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Crustal rejuvenation stabilised Earth’s first cratons


The formation of stable, evolved (silica-rich) crust was essential in constructing Earth’s first cratons, the ancient nuclei of continents. Eoarchaean (4000–3600 million years ago, Ma) evolved crust occurs on most continents, yet evidence for older, Hadean evolved crust is mostly limited to rare Hadean zircons recycled into younger rocks. Resolving why the preserved volume of evolved crust increased in the Eoarchaean is key to understanding how the first cratons stabilised. Here we report new zircon uranium-lead and hafnium isotope data from the Yilgarn Craton, Australia, which provides an extensive record of Hadean–Eoarchaean evolved magmatism. These data reveal that the first stable, evolved rocks in the Yilgarn Craton formed during an influx of juvenile (recently extracted from the mantle) magmatic source material into the craton. The concurrent shift to juvenile sources and onset of crustal preservation links craton stabilisation to the accumulation of enduring rafts of buoyant, melt-depleted mantle.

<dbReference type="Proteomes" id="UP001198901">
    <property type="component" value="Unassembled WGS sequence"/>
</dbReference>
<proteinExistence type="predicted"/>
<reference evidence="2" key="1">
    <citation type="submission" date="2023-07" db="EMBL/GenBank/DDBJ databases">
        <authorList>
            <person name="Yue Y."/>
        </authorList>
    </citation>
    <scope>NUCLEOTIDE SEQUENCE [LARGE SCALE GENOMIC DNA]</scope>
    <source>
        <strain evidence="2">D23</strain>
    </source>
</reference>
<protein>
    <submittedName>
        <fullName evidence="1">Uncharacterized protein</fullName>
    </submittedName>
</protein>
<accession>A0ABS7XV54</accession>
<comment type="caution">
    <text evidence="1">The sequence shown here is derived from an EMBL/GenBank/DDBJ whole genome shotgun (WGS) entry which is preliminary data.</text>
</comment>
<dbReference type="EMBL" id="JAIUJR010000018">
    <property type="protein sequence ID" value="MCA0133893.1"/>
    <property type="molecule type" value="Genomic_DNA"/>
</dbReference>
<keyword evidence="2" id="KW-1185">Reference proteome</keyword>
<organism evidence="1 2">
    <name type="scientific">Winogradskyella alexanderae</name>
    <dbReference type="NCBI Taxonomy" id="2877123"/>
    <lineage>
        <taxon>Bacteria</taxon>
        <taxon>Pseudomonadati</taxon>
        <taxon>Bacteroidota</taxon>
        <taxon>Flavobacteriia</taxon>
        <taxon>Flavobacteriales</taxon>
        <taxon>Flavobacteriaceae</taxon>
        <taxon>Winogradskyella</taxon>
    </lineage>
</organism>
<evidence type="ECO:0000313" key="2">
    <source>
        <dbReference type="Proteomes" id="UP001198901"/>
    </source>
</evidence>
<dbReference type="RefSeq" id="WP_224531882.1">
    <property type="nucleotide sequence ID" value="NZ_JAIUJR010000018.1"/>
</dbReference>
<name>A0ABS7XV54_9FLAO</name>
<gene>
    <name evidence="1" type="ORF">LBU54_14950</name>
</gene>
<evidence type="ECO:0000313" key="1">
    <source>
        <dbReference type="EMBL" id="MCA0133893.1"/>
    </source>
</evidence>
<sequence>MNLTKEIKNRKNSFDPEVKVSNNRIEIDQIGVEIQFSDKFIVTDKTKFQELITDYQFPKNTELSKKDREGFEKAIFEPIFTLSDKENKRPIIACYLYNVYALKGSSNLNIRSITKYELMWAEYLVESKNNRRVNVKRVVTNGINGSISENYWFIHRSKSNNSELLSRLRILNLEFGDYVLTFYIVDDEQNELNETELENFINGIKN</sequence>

The transition between the Hadean and Eoarchaean (approximately 4000 Ma) marks the time when evolved crustal rocks—the essential building material of continents—started to become widely preserved on Earth. The delayed arrival of this stable crust, over 500 Ma after planetary accretion, has traditionally been attributed to the wholesale destruction of pre-existing Hadean crust either by intense meteorite bombardment1, mantle overturns2, or subduction3. However, these models continue to be challenged by discoveries of intact remnants of Hadean crust4,5, recycled Hadean zircons in younger rocks6,7,8, and Hadean radiogenic Pb and 142Nd isotopic signatures in several cratons worldwide5,9,10,11, which indicate that potentially large tracts of Hadean crust survived the Hadean–Eoarchaean transition. An alternative view suggests that the Hadean Earth was surfaced by a predominantly mafic-ultramafic crust, and the Eoarchaean witnessed a fundamental change in crust-forming processes that produced the first widespread stable, evolved crust10,12,13,14. Testing this hypothesis has, however, proved challenging due to the scarcity and geological complexity of the ancient terranes that preserve a record of crust formation spanning the Hadean and Eoarchaean.